Property tax relief. The state needs to share more in the burden that has been placed on residents already saddled with paying higher costs for school and state-mandated services. Veterans with 100% disability have tax relief, but those with less than that, "have very little or no relief at all. With these property taxes, we are pricing and taxing these veterans out of their homes." O'Rourke would propose to the Legislature that veterans with level of disability get tax relief.
"In my first year, we could get to functional zero on veteran homelessness in the state of Texas," he said. "So much becomes possible when you have a house."
► REDUCING VETERAN SUICIDE
The conservative estimate is that 18 to 22 veterans take their lives each day across the nation, he said.
O'Rourke also broke this down into three areas:
Better use of state agencies. Charge the Health and Human Services Commission, which has greater manpower and resources, with the intake and case management for veterans to get them to the right treatment facilities.
"And stay on it to make sure there is continuity, consistency and positive outcomes," he said.
Legalizing marijuana. This would help veterans address health issues developed during their service.
"That veteran purchasing marijuana in Texas could face jail time if convicted," he said.
This would be for consenting adults and regulated, he said, so it stays away from minors. And taxed so that the state draws income.
If this doesn't fly with the Legislature, "I know we can expand the Texas' Compassionate Use Program," he said.
Expand diversionary court programs. This would guide a veteran who has broken the law to "treatment or training or something that allows you to get your feet back under you," he said, instead of going to jail or prison.
► TOXIC BURN PITS
"This is where our government has burned waste, trash, plastic, body parts, medications, toxins ... anything we want to dispose of and inhaled accidentally, not on purpose, by those stationed near those burn pits," he said.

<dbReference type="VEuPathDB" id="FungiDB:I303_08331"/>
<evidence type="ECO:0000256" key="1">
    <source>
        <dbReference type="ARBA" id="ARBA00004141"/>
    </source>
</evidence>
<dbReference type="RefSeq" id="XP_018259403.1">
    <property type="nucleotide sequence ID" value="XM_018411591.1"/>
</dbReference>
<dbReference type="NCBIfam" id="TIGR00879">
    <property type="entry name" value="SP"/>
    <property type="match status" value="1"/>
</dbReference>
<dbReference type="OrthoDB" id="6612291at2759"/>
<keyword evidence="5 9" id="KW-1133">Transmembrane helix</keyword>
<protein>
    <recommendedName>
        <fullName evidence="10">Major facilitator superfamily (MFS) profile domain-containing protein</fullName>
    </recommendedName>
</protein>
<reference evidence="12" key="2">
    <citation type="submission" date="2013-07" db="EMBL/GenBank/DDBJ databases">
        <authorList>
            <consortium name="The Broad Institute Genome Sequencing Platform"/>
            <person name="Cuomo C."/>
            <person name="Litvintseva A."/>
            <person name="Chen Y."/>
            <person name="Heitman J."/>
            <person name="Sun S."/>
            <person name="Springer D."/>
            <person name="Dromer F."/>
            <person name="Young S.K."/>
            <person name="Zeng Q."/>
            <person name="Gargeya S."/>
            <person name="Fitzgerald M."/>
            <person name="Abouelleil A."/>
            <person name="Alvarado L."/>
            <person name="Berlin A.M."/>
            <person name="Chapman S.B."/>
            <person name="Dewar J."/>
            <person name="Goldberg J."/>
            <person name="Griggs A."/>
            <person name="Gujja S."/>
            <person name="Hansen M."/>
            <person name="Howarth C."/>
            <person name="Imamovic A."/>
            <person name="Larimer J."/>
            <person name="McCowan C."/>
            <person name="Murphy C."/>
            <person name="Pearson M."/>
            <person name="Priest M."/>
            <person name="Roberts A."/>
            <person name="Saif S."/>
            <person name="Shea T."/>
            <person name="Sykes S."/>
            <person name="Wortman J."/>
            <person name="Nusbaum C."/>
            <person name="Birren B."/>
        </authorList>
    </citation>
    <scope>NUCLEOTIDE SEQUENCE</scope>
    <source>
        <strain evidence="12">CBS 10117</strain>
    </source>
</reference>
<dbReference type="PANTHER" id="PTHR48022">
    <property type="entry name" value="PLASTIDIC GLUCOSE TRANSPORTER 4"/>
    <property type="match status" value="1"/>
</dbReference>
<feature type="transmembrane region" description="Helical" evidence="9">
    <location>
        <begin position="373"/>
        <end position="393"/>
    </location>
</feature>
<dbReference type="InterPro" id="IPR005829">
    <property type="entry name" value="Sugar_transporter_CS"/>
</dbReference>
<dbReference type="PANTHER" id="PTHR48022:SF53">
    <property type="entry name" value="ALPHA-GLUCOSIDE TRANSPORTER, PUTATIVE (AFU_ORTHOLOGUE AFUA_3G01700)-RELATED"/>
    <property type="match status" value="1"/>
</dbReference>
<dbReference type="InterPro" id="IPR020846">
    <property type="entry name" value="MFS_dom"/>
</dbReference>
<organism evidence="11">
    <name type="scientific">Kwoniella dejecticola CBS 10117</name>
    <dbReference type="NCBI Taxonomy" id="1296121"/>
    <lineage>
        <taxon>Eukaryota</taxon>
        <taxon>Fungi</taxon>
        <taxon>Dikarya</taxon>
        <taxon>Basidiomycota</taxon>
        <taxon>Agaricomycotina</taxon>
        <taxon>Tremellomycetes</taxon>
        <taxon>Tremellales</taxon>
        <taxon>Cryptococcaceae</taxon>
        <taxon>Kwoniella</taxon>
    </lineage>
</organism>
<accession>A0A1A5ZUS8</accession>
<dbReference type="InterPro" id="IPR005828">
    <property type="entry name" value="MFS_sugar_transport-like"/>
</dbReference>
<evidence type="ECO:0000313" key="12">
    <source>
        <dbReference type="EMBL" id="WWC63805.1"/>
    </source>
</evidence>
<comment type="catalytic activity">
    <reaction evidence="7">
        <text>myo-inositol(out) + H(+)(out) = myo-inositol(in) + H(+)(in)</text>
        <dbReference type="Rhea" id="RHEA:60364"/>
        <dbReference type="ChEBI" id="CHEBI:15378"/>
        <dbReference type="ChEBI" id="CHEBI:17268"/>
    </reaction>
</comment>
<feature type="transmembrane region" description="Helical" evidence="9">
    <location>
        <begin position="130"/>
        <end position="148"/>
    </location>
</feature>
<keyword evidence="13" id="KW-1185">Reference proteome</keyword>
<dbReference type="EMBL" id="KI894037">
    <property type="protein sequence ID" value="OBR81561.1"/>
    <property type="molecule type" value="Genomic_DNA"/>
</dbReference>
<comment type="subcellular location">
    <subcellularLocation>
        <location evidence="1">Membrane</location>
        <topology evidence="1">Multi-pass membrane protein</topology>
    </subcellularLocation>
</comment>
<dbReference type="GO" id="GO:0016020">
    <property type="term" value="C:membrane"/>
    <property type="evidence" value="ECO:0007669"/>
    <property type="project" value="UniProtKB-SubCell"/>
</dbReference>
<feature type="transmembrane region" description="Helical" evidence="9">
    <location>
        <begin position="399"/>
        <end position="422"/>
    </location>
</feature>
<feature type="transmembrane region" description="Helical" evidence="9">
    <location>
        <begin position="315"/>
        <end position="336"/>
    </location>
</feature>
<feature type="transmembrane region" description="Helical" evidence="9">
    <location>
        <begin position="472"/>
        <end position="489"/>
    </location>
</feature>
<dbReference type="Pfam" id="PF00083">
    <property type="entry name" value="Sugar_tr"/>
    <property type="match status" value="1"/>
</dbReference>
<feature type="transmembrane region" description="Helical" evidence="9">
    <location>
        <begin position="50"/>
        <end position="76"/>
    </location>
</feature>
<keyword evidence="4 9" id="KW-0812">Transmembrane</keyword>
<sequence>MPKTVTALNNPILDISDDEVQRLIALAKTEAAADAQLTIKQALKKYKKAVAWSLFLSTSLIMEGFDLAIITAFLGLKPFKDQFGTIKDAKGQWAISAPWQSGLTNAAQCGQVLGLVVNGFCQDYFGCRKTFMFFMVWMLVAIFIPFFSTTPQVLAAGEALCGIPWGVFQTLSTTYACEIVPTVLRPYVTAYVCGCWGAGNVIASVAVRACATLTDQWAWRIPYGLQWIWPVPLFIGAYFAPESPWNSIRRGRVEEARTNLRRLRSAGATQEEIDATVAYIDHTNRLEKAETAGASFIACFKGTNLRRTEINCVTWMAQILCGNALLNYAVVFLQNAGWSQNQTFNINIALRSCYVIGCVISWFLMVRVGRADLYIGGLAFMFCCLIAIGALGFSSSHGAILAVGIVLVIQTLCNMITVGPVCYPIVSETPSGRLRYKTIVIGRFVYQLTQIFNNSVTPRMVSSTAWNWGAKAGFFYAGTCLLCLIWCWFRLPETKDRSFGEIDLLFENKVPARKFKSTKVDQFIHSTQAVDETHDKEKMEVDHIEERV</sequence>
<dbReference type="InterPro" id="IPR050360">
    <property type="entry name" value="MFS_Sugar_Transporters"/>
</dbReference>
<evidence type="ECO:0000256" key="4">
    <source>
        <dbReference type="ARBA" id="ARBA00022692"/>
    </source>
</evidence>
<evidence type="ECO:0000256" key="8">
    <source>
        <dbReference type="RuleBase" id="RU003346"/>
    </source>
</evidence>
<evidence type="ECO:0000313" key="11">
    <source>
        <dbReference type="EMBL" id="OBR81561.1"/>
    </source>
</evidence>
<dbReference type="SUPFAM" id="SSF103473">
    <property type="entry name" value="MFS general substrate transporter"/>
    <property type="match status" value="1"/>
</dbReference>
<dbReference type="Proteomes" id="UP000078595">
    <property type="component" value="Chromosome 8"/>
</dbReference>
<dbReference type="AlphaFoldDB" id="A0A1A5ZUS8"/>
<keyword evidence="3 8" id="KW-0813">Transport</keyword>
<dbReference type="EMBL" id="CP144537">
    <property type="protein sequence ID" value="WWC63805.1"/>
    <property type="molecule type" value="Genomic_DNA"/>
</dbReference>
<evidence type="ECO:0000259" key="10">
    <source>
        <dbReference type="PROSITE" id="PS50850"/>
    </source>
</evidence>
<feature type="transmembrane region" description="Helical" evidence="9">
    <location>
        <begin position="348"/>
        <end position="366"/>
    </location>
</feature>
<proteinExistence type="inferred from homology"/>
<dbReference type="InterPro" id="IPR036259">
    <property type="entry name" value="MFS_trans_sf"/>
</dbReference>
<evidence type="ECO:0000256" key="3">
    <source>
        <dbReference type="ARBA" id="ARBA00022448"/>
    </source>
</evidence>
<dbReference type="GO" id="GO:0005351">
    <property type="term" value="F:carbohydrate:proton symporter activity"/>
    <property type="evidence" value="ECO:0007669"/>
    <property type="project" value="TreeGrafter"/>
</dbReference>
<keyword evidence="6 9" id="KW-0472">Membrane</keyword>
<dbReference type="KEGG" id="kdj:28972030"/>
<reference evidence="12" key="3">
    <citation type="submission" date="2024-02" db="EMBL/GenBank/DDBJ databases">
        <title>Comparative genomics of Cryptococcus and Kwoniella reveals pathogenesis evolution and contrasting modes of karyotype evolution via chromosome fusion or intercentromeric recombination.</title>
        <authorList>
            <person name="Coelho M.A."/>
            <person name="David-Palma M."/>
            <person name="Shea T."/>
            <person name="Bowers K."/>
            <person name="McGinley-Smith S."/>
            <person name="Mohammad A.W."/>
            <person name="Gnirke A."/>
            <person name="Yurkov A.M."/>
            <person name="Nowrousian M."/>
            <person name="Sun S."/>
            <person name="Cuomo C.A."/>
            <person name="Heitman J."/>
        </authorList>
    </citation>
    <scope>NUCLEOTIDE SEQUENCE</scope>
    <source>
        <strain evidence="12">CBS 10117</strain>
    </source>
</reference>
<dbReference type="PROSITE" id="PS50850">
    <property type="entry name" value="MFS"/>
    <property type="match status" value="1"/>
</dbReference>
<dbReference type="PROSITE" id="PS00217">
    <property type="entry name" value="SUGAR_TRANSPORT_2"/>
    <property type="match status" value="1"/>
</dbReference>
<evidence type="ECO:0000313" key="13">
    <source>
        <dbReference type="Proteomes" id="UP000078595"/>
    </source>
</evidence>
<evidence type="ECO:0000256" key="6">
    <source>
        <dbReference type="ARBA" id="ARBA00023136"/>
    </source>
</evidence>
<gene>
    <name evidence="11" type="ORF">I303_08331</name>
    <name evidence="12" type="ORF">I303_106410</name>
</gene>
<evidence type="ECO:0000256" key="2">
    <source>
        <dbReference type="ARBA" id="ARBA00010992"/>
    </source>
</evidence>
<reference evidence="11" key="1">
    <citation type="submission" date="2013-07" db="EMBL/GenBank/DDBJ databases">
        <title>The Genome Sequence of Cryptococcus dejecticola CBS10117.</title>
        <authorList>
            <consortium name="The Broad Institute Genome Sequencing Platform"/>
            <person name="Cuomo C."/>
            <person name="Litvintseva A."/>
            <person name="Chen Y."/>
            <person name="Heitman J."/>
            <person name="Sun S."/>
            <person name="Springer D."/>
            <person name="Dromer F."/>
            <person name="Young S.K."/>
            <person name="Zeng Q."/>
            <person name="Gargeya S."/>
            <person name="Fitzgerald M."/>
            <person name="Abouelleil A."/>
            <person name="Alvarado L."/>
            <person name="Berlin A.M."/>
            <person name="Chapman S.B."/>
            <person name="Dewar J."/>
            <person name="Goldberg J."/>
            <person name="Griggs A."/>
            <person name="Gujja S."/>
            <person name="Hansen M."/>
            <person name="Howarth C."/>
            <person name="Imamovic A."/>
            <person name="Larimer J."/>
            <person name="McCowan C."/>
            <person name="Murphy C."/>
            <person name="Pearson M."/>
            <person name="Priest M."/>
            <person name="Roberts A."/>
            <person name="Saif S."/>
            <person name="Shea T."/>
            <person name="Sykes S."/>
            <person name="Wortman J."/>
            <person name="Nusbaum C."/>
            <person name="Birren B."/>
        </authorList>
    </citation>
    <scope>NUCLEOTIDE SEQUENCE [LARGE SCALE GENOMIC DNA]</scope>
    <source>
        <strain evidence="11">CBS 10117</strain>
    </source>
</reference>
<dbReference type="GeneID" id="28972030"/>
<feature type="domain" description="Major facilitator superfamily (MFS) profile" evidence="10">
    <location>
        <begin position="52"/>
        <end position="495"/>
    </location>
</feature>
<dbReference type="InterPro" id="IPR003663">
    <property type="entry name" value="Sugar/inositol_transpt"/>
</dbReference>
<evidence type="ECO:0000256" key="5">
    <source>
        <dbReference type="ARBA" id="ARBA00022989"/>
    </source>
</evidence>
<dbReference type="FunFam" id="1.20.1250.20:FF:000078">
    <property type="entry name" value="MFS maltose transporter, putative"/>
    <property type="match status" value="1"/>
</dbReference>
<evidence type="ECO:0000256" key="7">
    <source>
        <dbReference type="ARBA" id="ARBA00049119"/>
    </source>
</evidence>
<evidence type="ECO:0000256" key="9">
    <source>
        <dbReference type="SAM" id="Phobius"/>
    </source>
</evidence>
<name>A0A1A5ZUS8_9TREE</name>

These veterans return home sick for no apparent reason. The government has denied responsibility, O'Rourke said, like it did for 40 years regarding Agent Orange in Vietnam.
"I want to make sure we do the right thing right now on toxic burn pit exposure," he said.
What's needed he said is to:
Set up and fully fund a state burn pit registry.
Connect that to the PACT Act, federal legislation that addresses health care, presumption of service-connection, research, resources and other matters related to veterans who were exposed to toxic substances during military service.
Provide accommodations for state employees who, as veterans, were exposed to toxins.
O'Rourke, before taking questions from those in attendance, also said it's important that the Veterans Administration "that still is still wired and geared toward men" provides equal service to women.
He said 10,000 members of National Guard were assigned duty with little notice on the Texas border.
"All of them I have spoken to and listened to so far say they want to come home. This is not what they signed up for," he said. "This not a real emergency, this is political theater in the state of Texas, more focused on somebody's re-election than on a real crisis or problem at the border."
Finally, O'Rourke said he came to Abilene from San Angelo and saw the devastation of the Mesquite Heat wildfire. He will be asking the 2 million-plus followers on social media to donate toward recovery efforts.
"We are with you," he said.
Greg Jaklewicz is editor of the Abilene Reporter-News and general columnist. If you appreciate locally driven news, you can support local journalists with a digital subscription to ReporterNews.com.
This article originally appeared on Abilene Reporter-News: O'Rourke outlines plan for Texas veterans at Armed Forces Day event